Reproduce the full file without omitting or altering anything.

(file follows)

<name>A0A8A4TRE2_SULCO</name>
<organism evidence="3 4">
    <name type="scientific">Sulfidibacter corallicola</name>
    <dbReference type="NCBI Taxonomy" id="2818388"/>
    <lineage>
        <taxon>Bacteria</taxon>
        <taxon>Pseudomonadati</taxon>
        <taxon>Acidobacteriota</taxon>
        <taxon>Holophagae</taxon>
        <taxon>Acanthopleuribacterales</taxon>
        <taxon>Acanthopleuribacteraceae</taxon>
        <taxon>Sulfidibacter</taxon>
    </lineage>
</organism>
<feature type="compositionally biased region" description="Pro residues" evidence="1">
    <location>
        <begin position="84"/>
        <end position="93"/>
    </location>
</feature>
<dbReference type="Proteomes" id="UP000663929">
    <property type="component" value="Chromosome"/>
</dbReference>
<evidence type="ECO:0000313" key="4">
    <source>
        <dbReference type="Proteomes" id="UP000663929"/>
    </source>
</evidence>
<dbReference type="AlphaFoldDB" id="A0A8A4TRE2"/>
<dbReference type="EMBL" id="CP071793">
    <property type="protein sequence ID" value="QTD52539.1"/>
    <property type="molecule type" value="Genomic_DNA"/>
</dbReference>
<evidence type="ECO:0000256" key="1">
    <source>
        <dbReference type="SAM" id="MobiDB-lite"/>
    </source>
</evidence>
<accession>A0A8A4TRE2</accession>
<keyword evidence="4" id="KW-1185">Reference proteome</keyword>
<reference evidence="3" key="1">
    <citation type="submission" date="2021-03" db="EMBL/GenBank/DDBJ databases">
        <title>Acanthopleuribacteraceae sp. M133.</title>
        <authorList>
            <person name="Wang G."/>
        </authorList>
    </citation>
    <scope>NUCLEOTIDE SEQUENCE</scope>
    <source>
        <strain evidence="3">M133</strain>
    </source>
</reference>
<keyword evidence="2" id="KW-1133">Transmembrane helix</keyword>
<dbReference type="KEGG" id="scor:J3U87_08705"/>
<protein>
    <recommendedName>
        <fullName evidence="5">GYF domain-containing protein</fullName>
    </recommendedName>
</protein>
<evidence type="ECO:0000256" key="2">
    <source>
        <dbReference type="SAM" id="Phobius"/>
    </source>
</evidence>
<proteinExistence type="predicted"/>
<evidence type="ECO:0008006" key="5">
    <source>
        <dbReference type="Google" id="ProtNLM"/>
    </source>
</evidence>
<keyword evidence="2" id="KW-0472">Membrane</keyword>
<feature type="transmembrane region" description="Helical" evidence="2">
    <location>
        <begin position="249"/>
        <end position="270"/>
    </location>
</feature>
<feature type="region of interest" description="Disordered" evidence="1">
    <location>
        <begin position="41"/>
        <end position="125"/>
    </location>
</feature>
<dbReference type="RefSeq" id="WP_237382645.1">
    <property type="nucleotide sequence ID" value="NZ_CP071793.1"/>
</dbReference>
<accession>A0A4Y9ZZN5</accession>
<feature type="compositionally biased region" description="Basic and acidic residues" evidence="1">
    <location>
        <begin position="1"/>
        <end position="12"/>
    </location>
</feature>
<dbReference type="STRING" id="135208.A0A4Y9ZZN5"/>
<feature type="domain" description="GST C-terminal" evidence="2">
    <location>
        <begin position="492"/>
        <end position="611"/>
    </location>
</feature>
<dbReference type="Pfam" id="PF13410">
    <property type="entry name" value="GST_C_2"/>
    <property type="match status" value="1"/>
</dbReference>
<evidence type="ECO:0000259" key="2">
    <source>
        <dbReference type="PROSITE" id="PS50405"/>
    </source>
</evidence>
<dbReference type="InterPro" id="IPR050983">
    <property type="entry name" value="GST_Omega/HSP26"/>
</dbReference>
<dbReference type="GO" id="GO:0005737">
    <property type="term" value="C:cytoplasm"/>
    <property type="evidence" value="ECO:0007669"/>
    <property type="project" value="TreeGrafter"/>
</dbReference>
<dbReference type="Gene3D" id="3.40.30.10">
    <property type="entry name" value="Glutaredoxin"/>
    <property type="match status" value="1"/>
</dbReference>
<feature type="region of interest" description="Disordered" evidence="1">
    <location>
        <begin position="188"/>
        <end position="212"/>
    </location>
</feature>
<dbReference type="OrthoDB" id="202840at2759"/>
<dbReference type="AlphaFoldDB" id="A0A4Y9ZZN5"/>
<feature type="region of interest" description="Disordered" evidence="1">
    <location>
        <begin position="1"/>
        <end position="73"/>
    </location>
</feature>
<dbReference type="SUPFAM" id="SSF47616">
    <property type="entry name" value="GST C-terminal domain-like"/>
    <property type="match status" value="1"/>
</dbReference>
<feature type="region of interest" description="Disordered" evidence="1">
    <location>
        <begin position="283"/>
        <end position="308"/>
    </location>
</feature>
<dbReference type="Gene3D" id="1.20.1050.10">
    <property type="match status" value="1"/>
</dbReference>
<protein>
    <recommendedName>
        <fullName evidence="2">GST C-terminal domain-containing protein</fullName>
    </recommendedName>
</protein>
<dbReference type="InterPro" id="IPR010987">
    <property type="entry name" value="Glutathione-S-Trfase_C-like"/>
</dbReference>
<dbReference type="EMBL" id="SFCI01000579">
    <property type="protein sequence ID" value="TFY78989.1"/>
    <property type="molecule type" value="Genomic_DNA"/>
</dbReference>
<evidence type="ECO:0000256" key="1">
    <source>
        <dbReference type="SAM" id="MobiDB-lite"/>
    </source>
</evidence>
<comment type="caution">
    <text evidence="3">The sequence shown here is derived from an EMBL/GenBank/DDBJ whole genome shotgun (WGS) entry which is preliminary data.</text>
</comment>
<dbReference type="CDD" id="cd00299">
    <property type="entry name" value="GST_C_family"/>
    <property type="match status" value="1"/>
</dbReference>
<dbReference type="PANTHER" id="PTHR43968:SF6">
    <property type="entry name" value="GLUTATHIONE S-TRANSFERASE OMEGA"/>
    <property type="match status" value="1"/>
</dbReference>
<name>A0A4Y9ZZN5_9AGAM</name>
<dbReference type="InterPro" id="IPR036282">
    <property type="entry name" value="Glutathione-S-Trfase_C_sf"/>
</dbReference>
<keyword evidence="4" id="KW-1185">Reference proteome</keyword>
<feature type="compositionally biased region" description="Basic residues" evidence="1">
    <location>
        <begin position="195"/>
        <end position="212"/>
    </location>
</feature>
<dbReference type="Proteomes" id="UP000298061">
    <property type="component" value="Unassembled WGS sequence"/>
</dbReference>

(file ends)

<name>A0A8A4TRE2_SULCO</name>
<organism evidence="3 4">
    <name type="scientific">Sulfidibacter corallicola</name>
    <dbReference type="NCBI Taxonomy" id="2818388"/>
    <lineage>
        <taxon>Bacteria</taxon>
        <taxon>Pseudomonadati</taxon>
        <taxon>Acidobacteriota</taxon>
        <taxon>Holophagae</taxon>
        <taxon>Acanthopleuribacterales</taxon>
        <taxon>Acanthopleuribacteraceae</taxon>
        <taxon>Sulfidibacter</taxon>
    </lineage>
</organism>
<feature type="compositionally biased region" description="Pro residues" evidence="1">
    <location>
        <begin position="84"/>
        <end position="93"/>
    </location>
</feature>
<dbReference type="Proteomes" id="UP000663929">
    <property type="component" value="Chromosome"/>
</dbReference>
<evidence type="ECO:0000313" key="4">
    <source>
        <dbReference type="Proteomes" id="UP000663929"/>
    </source>
</evidence>
<dbReference type="AlphaFoldDB" id="A0A8A4TRE2"/>
<dbReference type="EMBL" id="CP071793">
    <property type="protein sequence ID" value="QTD52539.1"/>
    <property type="molecule type" value="Genomic_DNA"/>
</dbReference>
<evidence type="ECO:0000256" key="1">
    <source>
        <dbReference type="SAM" id="MobiDB-lite"/>
    </source>
</evidence>
<accession>A0A8A4TRE2</accession>
<keyword evidence="4" id="KW-1185">Reference proteome</keyword>
<reference evidence="3" key="1">
    <citation type="submission" date="2021-03" db="EMBL/GenBank/DDBJ databases">
        <title>Acanthopleuribacteraceae sp. M133.</title>
        <authorList>
            <person name="Wang G."/>
        </authorList>
    </citation>
    <scope>NUCLEOTIDE SEQUENCE</scope>
    <source>
        <strain evidence="3">M133</strain>
    </source>
</reference>
<keyword evidence="2" id="KW-1133">Transmembrane helix</keyword>
<dbReference type="KEGG" id="scor:J3U87_08705"/>
<protein>
    <recommendedName>
        <fullName evidence="5">GYF domain-containing protein</fullName>
    </recommendedName>
</protein>
<evidence type="ECO:0000256" key="2">
    <source>
        <dbReference type="SAM" id="Phobius"/>
    </source>
</evidence>
<proteinExistence type="predicted"/>
<evidence type="ECO:0008006" key="5">
    <source>
        <dbReference type="Google" id="ProtNLM"/>
    </source>
</evidence>
<keyword evidence="2" id="KW-0472">Membrane</keyword>
<feature type="transmembrane region" description="Helical" evidence="2">
    <location>
        <begin position="249"/>
        <end position="270"/>
    </location>
</feature>
<feature type="region of interest" description="Disordered" evidence="1">
    <location>
        <begin position="41"/>
        <end position="125"/>
    </location>
</feature>
<dbReference type="RefSeq" id="WP_237382645.1">
    <property type="nucleotide sequence ID" value="NZ_CP071793.1"/>
</dbReference>
<accession>A0A4Y9ZZN5</accession>
<feature type="compositionally biased region" description="Basic and acidic residues" evidence="1">
    <location>
        <begin position="1"/>
        <end position="12"/>
    </location>
</feature>
<dbReference type="STRING" id="135208.A0A4Y9ZZN5"/>
<feature type="domain" description="GST C-terminal" evidence="2">
    <location>
        <begin position="492"/>
        <end position="611"/>
    </location>
</feature>
<dbReference type="Pfam" id="PF13410">
    <property type="entry name" value="GST_C_2"/>
    <property type="match status" value="1"/>
</dbReference>
<evidence type="ECO:0000259" key="2">
    <source>
        <dbReference type="PROSITE" id="PS50405"/>
    </source>
</evidence>
<dbReference type="InterPro" id="IPR050983">
    <property type="entry name" value="GST_Omega/HSP26"/>
</dbReference>
<dbReference type="GO" id="GO:0005737">
    <property type="term" value="C:cytoplasm"/>
    <property type="evidence" value="ECO:0007669"/>
    <property type="project" value="TreeGrafter"/>
</dbReference>
<dbReference type="Gene3D" id="3.40.30.10">
    <property type="entry name" value="Glutaredoxin"/>
    <property type="match status" value="1"/>
</dbReference>
<feature type="region of interest" description="Disordered" evidence="1">
    <location>
        <begin position="188"/>
        <end position="212"/>
    </location>
</feature>
<dbReference type="OrthoDB" id="202840at2759"/>
<dbReference type="AlphaFoldDB" id="A0A4Y9ZZN5"/>
<feature type="region of interest" description="Disordered" evidence="1">
    <location>
        <begin position="1"/>
        <end position="73"/>
    </location>
</feature>
<dbReference type="SUPFAM" id="SSF47616">
    <property type="entry name" value="GST C-terminal domain-like"/>
    <property type="match status" value="1"/>
</dbReference>
<feature type="region of interest" description="Disordered" evidence="1">
    <location>
        <begin position="283"/>
        <end position="308"/>
    </location>
</feature>
<dbReference type="Gene3D" id="1.20.1050.10">
    <property type="match status" value="1"/>
</dbReference>
<protein>
    <recommendedName>
        <fullName evidence="2">GST C-terminal domain-containing protein</fullName>
    </recommendedName>
</protein>
<dbReference type="InterPro" id="IPR010987">
    <property type="entry name" value="Glutathione-S-Trfase_C-like"/>
</dbReference>
<dbReference type="EMBL" id="SFCI01000579">
    <property type="protein sequence ID" value="TFY78989.1"/>
    <property type="molecule type" value="Genomic_DNA"/>
</dbReference>
<evidence type="ECO:0000256" key="1">
    <source>
        <dbReference type="SAM" id="MobiDB-lite"/>
    </source>
</evidence>
<comment type="caution">
    <text evidence="3">The sequence shown here is derived from an EMBL/GenBank/DDBJ whole genome shotgun (WGS) entry which is preliminary data.</text>
</comment>
<dbReference type="CDD" id="cd00299">
    <property type="entry name" value="GST_C_family"/>
    <property type="match status" value="1"/>
</dbReference>
<dbReference type="PANTHER" id="PTHR43968:SF6">
    <property type="entry name" value="GLUTATHIONE S-TRANSFERASE OMEGA"/>
    <property type="match status" value="1"/>
</dbReference>
<name>A0A4Y9ZZN5_9AGAM</name>
<dbReference type="InterPro" id="IPR036282">
    <property type="entry name" value="Glutathione-S-Trfase_C_sf"/>
</dbReference>
<keyword evidence="4" id="KW-1185">Reference proteome</keyword>
<feature type="compositionally biased region" description="Basic residues" evidence="1">
    <location>
        <begin position="195"/>
        <end position="212"/>
    </location>
</feature>
<dbReference type="Proteomes" id="UP000298061">
    <property type="component" value="Unassembled WGS sequence"/>
</dbReference>